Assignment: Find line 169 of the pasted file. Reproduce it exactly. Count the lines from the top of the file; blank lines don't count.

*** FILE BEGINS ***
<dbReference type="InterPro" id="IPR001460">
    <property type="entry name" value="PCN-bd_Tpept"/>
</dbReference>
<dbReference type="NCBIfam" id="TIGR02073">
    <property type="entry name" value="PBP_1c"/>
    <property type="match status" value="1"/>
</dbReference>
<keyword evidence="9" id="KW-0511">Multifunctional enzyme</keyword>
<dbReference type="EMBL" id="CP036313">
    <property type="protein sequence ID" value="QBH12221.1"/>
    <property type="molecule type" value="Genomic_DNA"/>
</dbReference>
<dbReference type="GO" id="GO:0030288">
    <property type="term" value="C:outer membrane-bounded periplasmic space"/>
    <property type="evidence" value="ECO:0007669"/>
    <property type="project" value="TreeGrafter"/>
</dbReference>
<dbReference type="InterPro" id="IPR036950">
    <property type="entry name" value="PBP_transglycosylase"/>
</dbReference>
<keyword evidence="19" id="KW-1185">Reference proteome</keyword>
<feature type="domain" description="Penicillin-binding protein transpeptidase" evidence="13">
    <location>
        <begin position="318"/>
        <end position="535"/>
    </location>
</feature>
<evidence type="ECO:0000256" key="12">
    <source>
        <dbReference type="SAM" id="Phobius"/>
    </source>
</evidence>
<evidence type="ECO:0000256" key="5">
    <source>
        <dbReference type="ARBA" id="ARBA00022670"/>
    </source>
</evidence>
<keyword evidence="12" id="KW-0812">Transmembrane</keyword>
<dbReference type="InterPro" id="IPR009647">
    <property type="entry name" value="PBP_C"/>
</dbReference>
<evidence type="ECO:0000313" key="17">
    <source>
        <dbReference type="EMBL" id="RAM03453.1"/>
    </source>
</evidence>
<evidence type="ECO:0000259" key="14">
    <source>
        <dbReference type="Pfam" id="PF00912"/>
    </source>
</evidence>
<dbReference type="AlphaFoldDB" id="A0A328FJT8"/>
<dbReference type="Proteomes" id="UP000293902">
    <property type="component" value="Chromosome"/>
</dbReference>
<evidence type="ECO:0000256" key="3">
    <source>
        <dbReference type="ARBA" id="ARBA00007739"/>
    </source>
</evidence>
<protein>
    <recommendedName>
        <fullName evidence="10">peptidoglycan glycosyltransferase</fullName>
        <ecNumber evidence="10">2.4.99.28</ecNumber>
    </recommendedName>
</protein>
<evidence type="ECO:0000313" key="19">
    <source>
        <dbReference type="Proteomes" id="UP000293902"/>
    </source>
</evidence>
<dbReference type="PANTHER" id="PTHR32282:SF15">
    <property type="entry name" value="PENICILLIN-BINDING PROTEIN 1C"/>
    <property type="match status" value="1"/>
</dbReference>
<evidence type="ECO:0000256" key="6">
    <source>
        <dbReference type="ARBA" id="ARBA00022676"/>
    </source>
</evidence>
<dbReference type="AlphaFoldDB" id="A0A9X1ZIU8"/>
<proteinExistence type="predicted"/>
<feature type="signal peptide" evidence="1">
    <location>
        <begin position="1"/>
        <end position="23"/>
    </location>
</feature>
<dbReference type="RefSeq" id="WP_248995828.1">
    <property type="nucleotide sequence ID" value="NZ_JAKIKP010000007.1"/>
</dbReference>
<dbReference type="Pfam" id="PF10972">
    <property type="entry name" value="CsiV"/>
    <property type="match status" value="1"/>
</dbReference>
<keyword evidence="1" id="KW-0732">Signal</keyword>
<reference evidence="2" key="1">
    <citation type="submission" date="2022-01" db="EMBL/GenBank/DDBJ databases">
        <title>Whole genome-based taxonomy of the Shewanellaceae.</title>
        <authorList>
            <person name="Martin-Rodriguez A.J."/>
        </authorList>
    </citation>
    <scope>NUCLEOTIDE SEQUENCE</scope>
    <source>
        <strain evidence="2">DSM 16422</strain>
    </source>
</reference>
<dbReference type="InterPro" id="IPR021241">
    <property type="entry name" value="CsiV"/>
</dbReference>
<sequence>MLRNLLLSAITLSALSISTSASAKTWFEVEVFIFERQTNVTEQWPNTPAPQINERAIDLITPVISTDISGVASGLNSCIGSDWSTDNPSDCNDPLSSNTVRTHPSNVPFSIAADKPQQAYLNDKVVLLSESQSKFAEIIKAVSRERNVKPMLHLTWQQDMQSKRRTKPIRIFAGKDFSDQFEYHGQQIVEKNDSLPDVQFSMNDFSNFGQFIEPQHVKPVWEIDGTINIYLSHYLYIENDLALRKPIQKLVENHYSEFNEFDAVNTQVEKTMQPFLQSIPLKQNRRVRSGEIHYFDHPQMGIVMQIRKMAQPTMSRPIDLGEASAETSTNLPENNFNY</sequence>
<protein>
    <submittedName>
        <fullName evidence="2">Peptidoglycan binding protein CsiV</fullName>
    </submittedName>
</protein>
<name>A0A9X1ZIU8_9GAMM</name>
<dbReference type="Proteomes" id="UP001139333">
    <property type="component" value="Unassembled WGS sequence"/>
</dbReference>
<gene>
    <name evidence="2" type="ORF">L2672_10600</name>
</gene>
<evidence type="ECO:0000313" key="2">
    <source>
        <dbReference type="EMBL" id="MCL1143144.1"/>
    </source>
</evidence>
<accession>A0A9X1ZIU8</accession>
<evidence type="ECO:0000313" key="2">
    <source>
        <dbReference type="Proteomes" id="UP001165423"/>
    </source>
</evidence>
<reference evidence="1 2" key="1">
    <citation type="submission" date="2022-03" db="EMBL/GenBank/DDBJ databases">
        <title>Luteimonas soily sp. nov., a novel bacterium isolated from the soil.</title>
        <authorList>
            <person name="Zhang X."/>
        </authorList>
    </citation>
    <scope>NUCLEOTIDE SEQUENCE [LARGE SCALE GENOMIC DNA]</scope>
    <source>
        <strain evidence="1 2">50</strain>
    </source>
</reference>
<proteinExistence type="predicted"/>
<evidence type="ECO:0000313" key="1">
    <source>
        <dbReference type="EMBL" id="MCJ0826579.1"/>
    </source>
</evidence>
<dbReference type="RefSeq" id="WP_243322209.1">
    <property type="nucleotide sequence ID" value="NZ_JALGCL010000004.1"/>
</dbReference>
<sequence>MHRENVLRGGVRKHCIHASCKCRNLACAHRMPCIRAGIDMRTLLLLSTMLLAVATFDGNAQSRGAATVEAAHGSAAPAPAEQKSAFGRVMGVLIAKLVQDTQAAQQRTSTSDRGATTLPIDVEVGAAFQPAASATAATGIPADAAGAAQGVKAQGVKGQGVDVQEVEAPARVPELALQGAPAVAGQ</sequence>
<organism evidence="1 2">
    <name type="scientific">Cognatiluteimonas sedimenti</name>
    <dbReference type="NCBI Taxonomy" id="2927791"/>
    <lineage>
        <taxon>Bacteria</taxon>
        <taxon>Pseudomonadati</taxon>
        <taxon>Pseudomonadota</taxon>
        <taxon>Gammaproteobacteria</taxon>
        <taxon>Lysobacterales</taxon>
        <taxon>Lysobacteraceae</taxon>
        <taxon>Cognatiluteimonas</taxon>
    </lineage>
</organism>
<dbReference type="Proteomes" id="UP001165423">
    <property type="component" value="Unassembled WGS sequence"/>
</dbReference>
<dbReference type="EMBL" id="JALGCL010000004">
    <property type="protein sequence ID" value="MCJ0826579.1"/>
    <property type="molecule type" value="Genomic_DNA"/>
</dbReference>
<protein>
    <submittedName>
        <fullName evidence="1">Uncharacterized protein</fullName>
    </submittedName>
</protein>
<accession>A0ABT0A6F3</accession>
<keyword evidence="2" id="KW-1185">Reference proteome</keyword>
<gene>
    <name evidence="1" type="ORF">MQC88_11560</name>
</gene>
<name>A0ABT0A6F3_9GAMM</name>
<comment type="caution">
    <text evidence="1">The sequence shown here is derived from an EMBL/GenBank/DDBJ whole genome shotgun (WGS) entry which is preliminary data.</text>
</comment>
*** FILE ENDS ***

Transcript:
    </lineage>